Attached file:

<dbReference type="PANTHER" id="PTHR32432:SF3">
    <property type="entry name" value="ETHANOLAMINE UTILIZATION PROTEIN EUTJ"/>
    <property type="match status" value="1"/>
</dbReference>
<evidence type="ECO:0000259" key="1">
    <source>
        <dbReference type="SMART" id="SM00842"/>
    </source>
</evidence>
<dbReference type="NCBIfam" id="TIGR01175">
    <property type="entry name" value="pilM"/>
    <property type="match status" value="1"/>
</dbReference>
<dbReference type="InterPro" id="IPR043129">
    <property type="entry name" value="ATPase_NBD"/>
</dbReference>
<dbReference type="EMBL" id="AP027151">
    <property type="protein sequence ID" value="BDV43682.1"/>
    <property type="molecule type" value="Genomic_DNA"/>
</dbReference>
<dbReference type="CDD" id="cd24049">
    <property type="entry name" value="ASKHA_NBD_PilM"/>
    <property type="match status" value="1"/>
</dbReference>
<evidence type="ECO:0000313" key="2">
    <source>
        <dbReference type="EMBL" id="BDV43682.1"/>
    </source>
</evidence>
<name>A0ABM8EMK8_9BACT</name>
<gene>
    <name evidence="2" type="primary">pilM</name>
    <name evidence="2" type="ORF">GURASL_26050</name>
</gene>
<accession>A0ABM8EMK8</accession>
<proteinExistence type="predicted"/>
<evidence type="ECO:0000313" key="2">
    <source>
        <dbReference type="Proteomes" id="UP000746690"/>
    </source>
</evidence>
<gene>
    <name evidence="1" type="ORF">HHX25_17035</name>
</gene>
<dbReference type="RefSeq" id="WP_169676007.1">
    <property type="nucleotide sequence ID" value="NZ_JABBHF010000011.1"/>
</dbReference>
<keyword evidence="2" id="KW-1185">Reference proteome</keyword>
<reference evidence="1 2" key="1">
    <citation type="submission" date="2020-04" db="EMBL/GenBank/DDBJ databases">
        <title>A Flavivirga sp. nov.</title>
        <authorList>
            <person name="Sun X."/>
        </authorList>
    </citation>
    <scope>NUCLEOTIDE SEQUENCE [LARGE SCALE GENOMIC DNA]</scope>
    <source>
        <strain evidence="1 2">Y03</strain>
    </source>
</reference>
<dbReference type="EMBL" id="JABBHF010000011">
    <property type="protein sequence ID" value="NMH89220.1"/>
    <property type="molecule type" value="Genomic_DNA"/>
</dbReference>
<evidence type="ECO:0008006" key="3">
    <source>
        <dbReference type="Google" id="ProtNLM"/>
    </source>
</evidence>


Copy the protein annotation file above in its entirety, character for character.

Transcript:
<dbReference type="PANTHER" id="PTHR32432:SF3">
    <property type="entry name" value="ETHANOLAMINE UTILIZATION PROTEIN EUTJ"/>
    <property type="match status" value="1"/>
</dbReference>
<evidence type="ECO:0000259" key="1">
    <source>
        <dbReference type="SMART" id="SM00842"/>
    </source>
</evidence>
<dbReference type="NCBIfam" id="TIGR01175">
    <property type="entry name" value="pilM"/>
    <property type="match status" value="1"/>
</dbReference>
<dbReference type="InterPro" id="IPR043129">
    <property type="entry name" value="ATPase_NBD"/>
</dbReference>
<dbReference type="EMBL" id="AP027151">
    <property type="protein sequence ID" value="BDV43682.1"/>
    <property type="molecule type" value="Genomic_DNA"/>
</dbReference>
<dbReference type="CDD" id="cd24049">
    <property type="entry name" value="ASKHA_NBD_PilM"/>
    <property type="match status" value="1"/>
</dbReference>
<evidence type="ECO:0000313" key="2">
    <source>
        <dbReference type="EMBL" id="BDV43682.1"/>
    </source>
</evidence>
<name>A0ABM8EMK8_9BACT</name>
<gene>
    <name evidence="2" type="primary">pilM</name>
    <name evidence="2" type="ORF">GURASL_26050</name>
</gene>
<accession>A0ABM8EMK8</accession>
<proteinExistence type="predicted"/>
<evidence type="ECO:0000313" key="2">
    <source>
        <dbReference type="Proteomes" id="UP000746690"/>
    </source>
</evidence>
<gene>
    <name evidence="1" type="ORF">HHX25_17035</name>
</gene>
<dbReference type="RefSeq" id="WP_169676007.1">
    <property type="nucleotide sequence ID" value="NZ_JABBHF010000011.1"/>
</dbReference>
<keyword evidence="2" id="KW-1185">Reference proteome</keyword>
<reference evidence="1 2" key="1">
    <citation type="submission" date="2020-04" db="EMBL/GenBank/DDBJ databases">
        <title>A Flavivirga sp. nov.</title>
        <authorList>
            <person name="Sun X."/>
        </authorList>
    </citation>
    <scope>NUCLEOTIDE SEQUENCE [LARGE SCALE GENOMIC DNA]</scope>
    <source>
        <strain evidence="1 2">Y03</strain>
    </source>
</reference>
<dbReference type="EMBL" id="JABBHF010000011">
    <property type="protein sequence ID" value="NMH89220.1"/>
    <property type="molecule type" value="Genomic_DNA"/>
</dbReference>
<evidence type="ECO:0008006" key="3">
    <source>
        <dbReference type="Google" id="ProtNLM"/>
    </source>
</evidence>